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Iran’s Revolutionary Guards threaten to avenge military parade attack

DUBAI: Iran’s Revolutionary Guards vowed to exact “deadly and unforgettable” vengeance for a shooting attack on a military parade that killed 25 people, including 12 of their comrades, and Tehran accused Gulf Arab states of backing the gunmen.
Saturday’s assault, one of the worst ever against the elite force of the Islamic Republic, struck a blow at its security establishment at a time when the United States and its Gulf allies are working to isolate Tehran.
“Considering (the Guards’) full knowledge about the centres of deployment of the criminal terrorists` leaders…, they will face a deadly and unforgettable vengeance in the near future,”
the Guards said in a statement carried by state media.
Four assailants fired on a viewing stand in the southwestern city of Ahvaz where Iranian officials had gathered to watch an annual event marking the start of the Islamic Republic`s 1980-88 war with Iraq. Soldiers crawled about as gunfire crackled. Women and children fled for their lives.
Ahvaz National Resistance, an Iranian ethnic Arab opposition movement which seeks a separate state in oil-rich Khuzestan province, claimed responsibility for the attack.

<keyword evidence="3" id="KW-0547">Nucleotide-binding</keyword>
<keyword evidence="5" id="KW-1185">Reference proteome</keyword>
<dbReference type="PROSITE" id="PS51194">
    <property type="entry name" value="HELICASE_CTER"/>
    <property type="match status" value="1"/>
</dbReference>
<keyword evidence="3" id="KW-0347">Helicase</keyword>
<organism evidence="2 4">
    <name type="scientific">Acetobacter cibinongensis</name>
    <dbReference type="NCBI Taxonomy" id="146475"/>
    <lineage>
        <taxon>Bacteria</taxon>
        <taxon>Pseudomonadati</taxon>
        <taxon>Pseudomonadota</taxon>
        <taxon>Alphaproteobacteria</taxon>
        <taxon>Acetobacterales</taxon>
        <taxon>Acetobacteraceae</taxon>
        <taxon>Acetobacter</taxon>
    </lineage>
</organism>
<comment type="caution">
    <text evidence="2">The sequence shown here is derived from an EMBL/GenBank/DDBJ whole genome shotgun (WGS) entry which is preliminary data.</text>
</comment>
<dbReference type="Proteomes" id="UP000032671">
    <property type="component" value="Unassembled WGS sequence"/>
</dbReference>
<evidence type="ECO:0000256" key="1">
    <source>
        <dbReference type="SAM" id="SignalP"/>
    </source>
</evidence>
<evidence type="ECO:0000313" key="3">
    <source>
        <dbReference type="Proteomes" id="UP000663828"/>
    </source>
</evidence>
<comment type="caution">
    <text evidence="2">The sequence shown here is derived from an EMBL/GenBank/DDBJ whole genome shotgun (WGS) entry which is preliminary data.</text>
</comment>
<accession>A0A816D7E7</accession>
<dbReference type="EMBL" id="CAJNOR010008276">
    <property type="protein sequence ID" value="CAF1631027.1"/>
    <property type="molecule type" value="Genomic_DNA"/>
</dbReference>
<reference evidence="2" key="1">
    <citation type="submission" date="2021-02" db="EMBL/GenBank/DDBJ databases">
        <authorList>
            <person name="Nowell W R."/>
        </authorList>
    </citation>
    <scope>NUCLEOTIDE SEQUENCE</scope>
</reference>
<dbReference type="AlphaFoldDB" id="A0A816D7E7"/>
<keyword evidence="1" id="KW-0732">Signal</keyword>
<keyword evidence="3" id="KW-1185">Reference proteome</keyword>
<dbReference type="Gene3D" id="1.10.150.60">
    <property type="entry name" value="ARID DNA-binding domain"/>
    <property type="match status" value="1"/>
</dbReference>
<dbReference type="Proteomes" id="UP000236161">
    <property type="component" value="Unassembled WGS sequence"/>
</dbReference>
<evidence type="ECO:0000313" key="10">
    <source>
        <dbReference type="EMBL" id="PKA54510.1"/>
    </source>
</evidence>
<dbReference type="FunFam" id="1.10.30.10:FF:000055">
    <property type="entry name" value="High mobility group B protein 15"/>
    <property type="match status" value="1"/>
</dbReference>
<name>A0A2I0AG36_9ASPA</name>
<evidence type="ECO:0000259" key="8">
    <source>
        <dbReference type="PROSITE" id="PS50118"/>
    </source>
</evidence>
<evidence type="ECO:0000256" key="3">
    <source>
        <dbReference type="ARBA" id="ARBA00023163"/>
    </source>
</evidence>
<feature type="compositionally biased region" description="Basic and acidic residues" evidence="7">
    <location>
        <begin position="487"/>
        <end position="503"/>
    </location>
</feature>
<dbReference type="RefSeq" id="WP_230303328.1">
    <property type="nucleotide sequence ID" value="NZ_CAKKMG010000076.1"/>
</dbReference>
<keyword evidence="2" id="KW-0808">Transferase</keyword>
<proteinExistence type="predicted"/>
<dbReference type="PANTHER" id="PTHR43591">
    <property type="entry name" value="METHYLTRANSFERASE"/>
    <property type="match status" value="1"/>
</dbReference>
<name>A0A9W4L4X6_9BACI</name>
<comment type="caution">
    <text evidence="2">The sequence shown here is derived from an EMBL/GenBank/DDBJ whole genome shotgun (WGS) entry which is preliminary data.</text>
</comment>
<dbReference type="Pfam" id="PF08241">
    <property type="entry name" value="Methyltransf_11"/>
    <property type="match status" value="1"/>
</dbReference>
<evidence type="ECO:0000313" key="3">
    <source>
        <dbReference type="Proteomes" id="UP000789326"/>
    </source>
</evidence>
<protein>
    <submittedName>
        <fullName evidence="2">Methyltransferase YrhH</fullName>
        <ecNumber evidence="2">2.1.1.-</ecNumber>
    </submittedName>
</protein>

Islamic State militants also claimed responsibility. Neither claim provided evidence. All four attackers were killed.
There has been a blizzard of furious statements from top Iranian officials, including President Hassan Rouhani, accusing Iran`s adversaries the United States and Gulf kingdoms of provoking the bloodshed and threatening a tough response.
Nikki Haley, U.S. Ambassador to the United Nations, rejected Rouhani`s accusations as rhetoric. “He`s got the Iranian people…protesting, every ounce of money that goes into Iran goes into his military, he has oppressed his people for a long time and he needs to look at his own base to figure out where that`s coming from,” Haley told CNN.
“He can blame us all he wants. The thing he`s got to do is look in the mirror,” she said.
Senior commanders of the Islamic Revolutionary Guards Corps (IRGC) have said the Ahvaz attack was carried out by militants trained by Gulf states and Israel and backed by America. But it is unlikely the IRGC will strike any of these foes directly.
The Guards could put on a show of strength by firing missiles at opposition groups operating in Iraq or Syria that may be linked to the militants who staged the attack.
They are also likely to enforce a tight security policy in Khuzestan province, arresting any perceived domestic opponents including civil rights activists.
Three Arab activists told Reuters that security forces, especially the intelligence branch of the Revolutionary Guards, had detained more activists in Ahvaz.
“There are many checkpoints on the streets of Ahvaz, and the security forces are searching cars,” said Hossein Bouazar, a member of Ahwazi Centre for Human Rights. “Many people are scared.” Reuters could not immediately verify this account.
Iran has also been hit by sporadic street protests over economic hardship that have taken on anti-government overtones.